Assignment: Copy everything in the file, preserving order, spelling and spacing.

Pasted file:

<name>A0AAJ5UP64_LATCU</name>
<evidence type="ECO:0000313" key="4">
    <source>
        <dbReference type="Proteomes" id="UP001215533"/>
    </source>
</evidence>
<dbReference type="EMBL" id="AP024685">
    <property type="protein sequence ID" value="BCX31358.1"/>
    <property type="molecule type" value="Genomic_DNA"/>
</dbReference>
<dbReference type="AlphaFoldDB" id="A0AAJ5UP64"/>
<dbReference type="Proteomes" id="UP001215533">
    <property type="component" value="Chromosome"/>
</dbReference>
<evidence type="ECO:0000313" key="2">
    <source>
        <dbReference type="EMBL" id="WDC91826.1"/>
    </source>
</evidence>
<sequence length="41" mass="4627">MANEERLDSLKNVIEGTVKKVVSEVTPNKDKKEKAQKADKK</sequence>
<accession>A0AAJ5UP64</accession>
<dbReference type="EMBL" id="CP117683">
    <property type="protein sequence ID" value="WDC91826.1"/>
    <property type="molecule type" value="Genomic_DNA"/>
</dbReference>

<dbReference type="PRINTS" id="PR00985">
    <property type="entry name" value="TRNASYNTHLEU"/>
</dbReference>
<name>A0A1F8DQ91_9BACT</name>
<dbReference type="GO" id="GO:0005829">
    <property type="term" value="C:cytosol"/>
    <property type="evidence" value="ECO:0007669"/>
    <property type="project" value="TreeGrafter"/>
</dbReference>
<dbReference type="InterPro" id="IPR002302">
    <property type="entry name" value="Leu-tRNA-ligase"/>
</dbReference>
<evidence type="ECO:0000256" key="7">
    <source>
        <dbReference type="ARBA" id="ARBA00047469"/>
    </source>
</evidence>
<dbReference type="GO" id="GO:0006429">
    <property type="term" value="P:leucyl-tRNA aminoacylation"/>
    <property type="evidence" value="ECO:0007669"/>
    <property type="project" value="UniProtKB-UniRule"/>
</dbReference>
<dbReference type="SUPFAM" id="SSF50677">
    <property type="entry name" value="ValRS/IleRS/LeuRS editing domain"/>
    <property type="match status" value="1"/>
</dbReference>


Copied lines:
<name>A0AAJ5UP64_LATCU</name>
<evidence type="ECO:0000313" key="4">
    <source>
        <dbReference type="Proteomes" id="UP001215533"/>
    </source>
</evidence>
<dbReference type="EMBL" id="AP024685">
    <property type="protein sequence ID" value="BCX31358.1"/>
    <property type="molecule type" value="Genomic_DNA"/>
</dbReference>
<dbReference type="AlphaFoldDB" id="A0AAJ5UP64"/>
<dbReference type="Proteomes" id="UP001215533">
    <property type="component" value="Chromosome"/>
</dbReference>
<evidence type="ECO:0000313" key="2">
    <source>
        <dbReference type="EMBL" id="WDC91826.1"/>
    </source>
</evidence>
<sequence length="41" mass="4627">MANEERLDSLKNVIEGTVKKVVSEVTPNKDKKEKAQKADKK</sequence>
<accession>A0AAJ5UP64</accession>
<dbReference type="EMBL" id="CP117683">
    <property type="protein sequence ID" value="WDC91826.1"/>
    <property type="molecule type" value="Genomic_DNA"/>
</dbReference>

<dbReference type="PRINTS" id="PR00985">
    <property type="entry name" value="TRNASYNTHLEU"/>
</dbReference>
<name>A0A1F8DQ91_9BACT</name>
<dbReference type="GO" id="GO:0005829">
    <property type="term" value="C:cytosol"/>
    <property type="evidence" value="ECO:0007669"/>
    <property type="project" value="TreeGrafter"/>
</dbReference>
<dbReference type="InterPro" id="IPR002302">
    <property type="entry name" value="Leu-tRNA-ligase"/>
</dbReference>
<evidence type="ECO:0000256" key="7">
    <source>
        <dbReference type="ARBA" id="ARBA00047469"/>
    </source>
</evidence>
<dbReference type="GO" id="GO:0006429">
    <property type="term" value="P:leucyl-tRNA aminoacylation"/>
    <property type="evidence" value="ECO:0007669"/>
    <property type="project" value="UniProtKB-UniRule"/>
</dbReference>
<dbReference type="SUPFAM" id="SSF50677">
    <property type="entry name" value="ValRS/IleRS/LeuRS editing domain"/>
    <property type="match status" value="1"/>
</dbReference>